One night, Anand discovered Savi’s birth certificate—listing her real name, Basso, and Mr Biswas’s name for her, Lakshmi—alongside various photographs of the Tulsis and his mother’s terse letters from a George V. in England. He gazed out on the sunset; when Shama realized that he had looked through the door later, she announced that a thief had come in their house.
Anand is, as it were, stealing knowledge. Shama’s letters to George V. remind Anand and the reader of the Tulsis’ previous proximity to colonial power but also suggest that she may have had romantic options beside the arranged marriage her conservative family pushed upon her.
Mr Biswas sent for Bipti to visit. Her feelings about the new house were unclear, and since his children had lost their ability to speak Hindi, they could barely communicate with her. To Mr Biswas’s surprise, Shama treated Bipti respectfully, and he never forgot the image of his mother helping to clear the brush. The children were excited to burn the land to make a path to the road. Mr Biswas prepared the land in a way he thought strategic, by building “nests” in various places around the house, and then lit each nest without paying attention to his children’s cries about the heat. Only one of the nests actually caught on fire, and the flame proceeded meekly from there. “Do it yourself,” he told the children. They doused the leaves and set them all alight, stopped the fire at night and retreated inside to do their homework.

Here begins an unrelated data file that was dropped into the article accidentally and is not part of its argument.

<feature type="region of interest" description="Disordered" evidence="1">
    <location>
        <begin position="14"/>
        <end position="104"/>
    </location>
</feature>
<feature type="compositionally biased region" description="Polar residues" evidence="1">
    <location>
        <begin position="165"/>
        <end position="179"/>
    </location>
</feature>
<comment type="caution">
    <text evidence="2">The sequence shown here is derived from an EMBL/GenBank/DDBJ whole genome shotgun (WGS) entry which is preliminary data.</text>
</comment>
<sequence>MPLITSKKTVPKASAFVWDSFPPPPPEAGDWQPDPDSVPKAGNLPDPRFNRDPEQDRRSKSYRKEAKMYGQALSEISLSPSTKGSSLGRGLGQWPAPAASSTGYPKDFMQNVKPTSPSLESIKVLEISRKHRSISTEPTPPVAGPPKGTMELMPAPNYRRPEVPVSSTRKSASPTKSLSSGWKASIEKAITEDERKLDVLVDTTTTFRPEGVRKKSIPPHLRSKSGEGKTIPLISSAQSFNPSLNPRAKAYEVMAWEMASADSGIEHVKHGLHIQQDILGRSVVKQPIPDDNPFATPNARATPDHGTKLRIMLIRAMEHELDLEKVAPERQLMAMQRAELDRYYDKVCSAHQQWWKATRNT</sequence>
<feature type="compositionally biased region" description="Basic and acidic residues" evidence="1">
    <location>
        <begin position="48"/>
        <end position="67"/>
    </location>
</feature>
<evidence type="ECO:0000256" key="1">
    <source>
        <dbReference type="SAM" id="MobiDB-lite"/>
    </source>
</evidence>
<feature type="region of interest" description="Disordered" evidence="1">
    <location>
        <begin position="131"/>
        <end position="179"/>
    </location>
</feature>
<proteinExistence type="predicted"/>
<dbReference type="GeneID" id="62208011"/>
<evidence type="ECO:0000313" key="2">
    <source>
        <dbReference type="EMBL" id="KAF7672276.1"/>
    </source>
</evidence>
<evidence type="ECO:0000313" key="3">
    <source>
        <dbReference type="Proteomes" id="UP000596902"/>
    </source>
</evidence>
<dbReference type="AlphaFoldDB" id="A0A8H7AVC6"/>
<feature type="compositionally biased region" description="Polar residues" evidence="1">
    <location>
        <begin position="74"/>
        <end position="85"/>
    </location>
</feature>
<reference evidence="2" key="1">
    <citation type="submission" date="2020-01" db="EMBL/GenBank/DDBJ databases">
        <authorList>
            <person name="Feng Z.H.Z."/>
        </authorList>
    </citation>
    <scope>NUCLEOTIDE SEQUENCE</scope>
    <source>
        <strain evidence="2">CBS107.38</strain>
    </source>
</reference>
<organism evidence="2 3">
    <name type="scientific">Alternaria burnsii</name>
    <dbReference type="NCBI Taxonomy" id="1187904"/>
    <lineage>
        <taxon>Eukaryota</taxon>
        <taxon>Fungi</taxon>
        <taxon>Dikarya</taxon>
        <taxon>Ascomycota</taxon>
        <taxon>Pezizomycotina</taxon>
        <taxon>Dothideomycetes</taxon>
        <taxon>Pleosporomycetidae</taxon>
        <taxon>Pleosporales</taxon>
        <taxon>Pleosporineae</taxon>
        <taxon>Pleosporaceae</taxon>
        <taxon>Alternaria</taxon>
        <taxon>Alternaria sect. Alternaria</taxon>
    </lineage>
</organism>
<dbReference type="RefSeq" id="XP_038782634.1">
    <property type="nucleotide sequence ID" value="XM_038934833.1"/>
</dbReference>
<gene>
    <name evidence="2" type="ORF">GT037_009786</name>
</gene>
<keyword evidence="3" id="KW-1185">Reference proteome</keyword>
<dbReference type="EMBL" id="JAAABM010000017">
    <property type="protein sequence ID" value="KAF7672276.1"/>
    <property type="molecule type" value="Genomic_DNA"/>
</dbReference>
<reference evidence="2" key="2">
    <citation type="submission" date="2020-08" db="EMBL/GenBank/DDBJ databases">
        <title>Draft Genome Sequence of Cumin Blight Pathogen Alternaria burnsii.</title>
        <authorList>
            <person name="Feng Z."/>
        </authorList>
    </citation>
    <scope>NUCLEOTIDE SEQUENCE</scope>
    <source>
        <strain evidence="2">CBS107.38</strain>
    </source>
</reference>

Because the children are educated in British colonial schools, they can only speak English and lose the ability to connect with their grandmother; this shows how far Mr Biswas’s family has come in two generations but also demonstrates how the necessary tools for economic mobility in a colony can force people to sacrifice their own cultures. Conversely, Shama’s respect for Bipti falls perfectly in line with Hindu culture. For the first time, his entire family seems unified and complete, which gives him an unforgettable sense of belonging and purpose. His meticulous preparations for the fire are foolish, and for once he willingly cedes control of his home to his children, who appear to efficiently do what he could not.